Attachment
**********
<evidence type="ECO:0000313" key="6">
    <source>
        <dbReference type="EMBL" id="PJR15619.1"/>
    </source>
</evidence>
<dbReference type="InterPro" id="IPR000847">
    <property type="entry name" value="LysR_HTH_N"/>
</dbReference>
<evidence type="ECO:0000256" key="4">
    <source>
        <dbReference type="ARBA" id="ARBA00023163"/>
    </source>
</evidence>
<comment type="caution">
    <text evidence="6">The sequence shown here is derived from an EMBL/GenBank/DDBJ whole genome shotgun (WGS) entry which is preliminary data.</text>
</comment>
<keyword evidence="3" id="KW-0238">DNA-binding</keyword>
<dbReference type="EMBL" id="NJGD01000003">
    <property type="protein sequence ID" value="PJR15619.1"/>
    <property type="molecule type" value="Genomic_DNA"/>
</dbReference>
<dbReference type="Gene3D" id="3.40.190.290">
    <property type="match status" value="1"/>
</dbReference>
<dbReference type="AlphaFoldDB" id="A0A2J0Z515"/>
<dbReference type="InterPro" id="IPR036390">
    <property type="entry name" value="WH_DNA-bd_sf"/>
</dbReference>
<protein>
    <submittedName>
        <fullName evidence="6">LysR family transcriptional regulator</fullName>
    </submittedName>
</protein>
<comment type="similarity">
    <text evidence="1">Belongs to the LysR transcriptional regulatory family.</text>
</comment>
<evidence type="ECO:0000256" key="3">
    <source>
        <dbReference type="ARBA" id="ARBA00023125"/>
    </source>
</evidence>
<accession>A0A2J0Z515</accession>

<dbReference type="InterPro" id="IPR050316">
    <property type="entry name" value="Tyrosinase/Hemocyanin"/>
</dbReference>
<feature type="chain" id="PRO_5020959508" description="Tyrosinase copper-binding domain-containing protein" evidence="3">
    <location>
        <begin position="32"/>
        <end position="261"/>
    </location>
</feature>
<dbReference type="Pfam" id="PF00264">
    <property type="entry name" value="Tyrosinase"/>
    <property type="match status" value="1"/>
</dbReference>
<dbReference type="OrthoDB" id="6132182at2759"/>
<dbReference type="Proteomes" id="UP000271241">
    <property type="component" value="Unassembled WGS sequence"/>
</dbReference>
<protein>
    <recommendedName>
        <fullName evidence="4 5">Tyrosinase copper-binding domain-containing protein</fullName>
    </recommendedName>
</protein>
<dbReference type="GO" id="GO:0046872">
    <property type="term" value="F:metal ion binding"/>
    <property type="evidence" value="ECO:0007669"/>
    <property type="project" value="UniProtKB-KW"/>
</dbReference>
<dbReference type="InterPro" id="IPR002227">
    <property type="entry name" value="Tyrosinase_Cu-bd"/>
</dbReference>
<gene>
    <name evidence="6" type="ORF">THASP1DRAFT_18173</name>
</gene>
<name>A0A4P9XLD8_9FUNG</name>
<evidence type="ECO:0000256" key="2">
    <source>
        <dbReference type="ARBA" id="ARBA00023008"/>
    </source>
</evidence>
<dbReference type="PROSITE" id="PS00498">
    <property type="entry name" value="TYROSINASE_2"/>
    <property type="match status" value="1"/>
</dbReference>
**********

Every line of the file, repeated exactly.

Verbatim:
<evidence type="ECO:0000313" key="6">
    <source>
        <dbReference type="EMBL" id="PJR15619.1"/>
    </source>
</evidence>
<dbReference type="InterPro" id="IPR000847">
    <property type="entry name" value="LysR_HTH_N"/>
</dbReference>
<evidence type="ECO:0000256" key="4">
    <source>
        <dbReference type="ARBA" id="ARBA00023163"/>
    </source>
</evidence>
<comment type="caution">
    <text evidence="6">The sequence shown here is derived from an EMBL/GenBank/DDBJ whole genome shotgun (WGS) entry which is preliminary data.</text>
</comment>
<keyword evidence="3" id="KW-0238">DNA-binding</keyword>
<dbReference type="EMBL" id="NJGD01000003">
    <property type="protein sequence ID" value="PJR15619.1"/>
    <property type="molecule type" value="Genomic_DNA"/>
</dbReference>
<dbReference type="Gene3D" id="3.40.190.290">
    <property type="match status" value="1"/>
</dbReference>
<dbReference type="AlphaFoldDB" id="A0A2J0Z515"/>
<dbReference type="InterPro" id="IPR036390">
    <property type="entry name" value="WH_DNA-bd_sf"/>
</dbReference>
<protein>
    <submittedName>
        <fullName evidence="6">LysR family transcriptional regulator</fullName>
    </submittedName>
</protein>
<comment type="similarity">
    <text evidence="1">Belongs to the LysR transcriptional regulatory family.</text>
</comment>
<evidence type="ECO:0000256" key="3">
    <source>
        <dbReference type="ARBA" id="ARBA00023125"/>
    </source>
</evidence>
<accession>A0A2J0Z515</accession>

<dbReference type="InterPro" id="IPR050316">
    <property type="entry name" value="Tyrosinase/Hemocyanin"/>
</dbReference>
<feature type="chain" id="PRO_5020959508" description="Tyrosinase copper-binding domain-containing protein" evidence="3">
    <location>
        <begin position="32"/>
        <end position="261"/>
    </location>
</feature>
<dbReference type="Pfam" id="PF00264">
    <property type="entry name" value="Tyrosinase"/>
    <property type="match status" value="1"/>
</dbReference>
<dbReference type="OrthoDB" id="6132182at2759"/>
<dbReference type="Proteomes" id="UP000271241">
    <property type="component" value="Unassembled WGS sequence"/>
</dbReference>
<protein>
    <recommendedName>
        <fullName evidence="4 5">Tyrosinase copper-binding domain-containing protein</fullName>
    </recommendedName>
</protein>
<dbReference type="GO" id="GO:0046872">
    <property type="term" value="F:metal ion binding"/>
    <property type="evidence" value="ECO:0007669"/>
    <property type="project" value="UniProtKB-KW"/>
</dbReference>
<dbReference type="InterPro" id="IPR002227">
    <property type="entry name" value="Tyrosinase_Cu-bd"/>
</dbReference>
<gene>
    <name evidence="6" type="ORF">THASP1DRAFT_18173</name>
</gene>
<name>A0A4P9XLD8_9FUNG</name>
<evidence type="ECO:0000256" key="2">
    <source>
        <dbReference type="ARBA" id="ARBA00023008"/>
    </source>
</evidence>
<dbReference type="PROSITE" id="PS00498">
    <property type="entry name" value="TYROSINASE_2"/>
    <property type="match status" value="1"/>
</dbReference>